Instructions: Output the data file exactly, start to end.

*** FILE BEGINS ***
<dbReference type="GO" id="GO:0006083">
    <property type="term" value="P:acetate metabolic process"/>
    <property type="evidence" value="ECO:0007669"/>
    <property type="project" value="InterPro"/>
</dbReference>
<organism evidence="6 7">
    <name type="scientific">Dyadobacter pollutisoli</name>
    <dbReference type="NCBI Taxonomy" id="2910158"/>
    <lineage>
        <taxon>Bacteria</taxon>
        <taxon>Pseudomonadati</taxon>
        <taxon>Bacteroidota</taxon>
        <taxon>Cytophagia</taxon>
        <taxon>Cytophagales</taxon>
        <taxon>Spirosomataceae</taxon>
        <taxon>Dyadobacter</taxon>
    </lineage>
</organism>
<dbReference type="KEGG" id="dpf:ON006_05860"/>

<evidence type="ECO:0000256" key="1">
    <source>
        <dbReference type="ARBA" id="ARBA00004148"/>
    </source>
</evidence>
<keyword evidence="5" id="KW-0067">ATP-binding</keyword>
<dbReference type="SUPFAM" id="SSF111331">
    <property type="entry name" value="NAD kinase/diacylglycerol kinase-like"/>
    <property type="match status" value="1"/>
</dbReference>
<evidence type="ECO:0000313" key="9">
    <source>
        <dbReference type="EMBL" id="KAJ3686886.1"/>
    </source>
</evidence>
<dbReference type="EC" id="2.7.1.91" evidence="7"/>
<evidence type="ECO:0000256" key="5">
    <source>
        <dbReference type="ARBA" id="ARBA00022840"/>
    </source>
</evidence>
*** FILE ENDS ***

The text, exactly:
<dbReference type="GO" id="GO:0006083">
    <property type="term" value="P:acetate metabolic process"/>
    <property type="evidence" value="ECO:0007669"/>
    <property type="project" value="InterPro"/>
</dbReference>
<organism evidence="6 7">
    <name type="scientific">Dyadobacter pollutisoli</name>
    <dbReference type="NCBI Taxonomy" id="2910158"/>
    <lineage>
        <taxon>Bacteria</taxon>
        <taxon>Pseudomonadati</taxon>
        <taxon>Bacteroidota</taxon>
        <taxon>Cytophagia</taxon>
        <taxon>Cytophagales</taxon>
        <taxon>Spirosomataceae</taxon>
        <taxon>Dyadobacter</taxon>
    </lineage>
</organism>
<dbReference type="KEGG" id="dpf:ON006_05860"/>

<evidence type="ECO:0000256" key="1">
    <source>
        <dbReference type="ARBA" id="ARBA00004148"/>
    </source>
</evidence>
<keyword evidence="5" id="KW-0067">ATP-binding</keyword>
<dbReference type="SUPFAM" id="SSF111331">
    <property type="entry name" value="NAD kinase/diacylglycerol kinase-like"/>
    <property type="match status" value="1"/>
</dbReference>
<evidence type="ECO:0000313" key="9">
    <source>
        <dbReference type="EMBL" id="KAJ3686886.1"/>
    </source>
</evidence>
<dbReference type="EC" id="2.7.1.91" evidence="7"/>
<evidence type="ECO:0000256" key="5">
    <source>
        <dbReference type="ARBA" id="ARBA00022840"/>
    </source>
</evidence>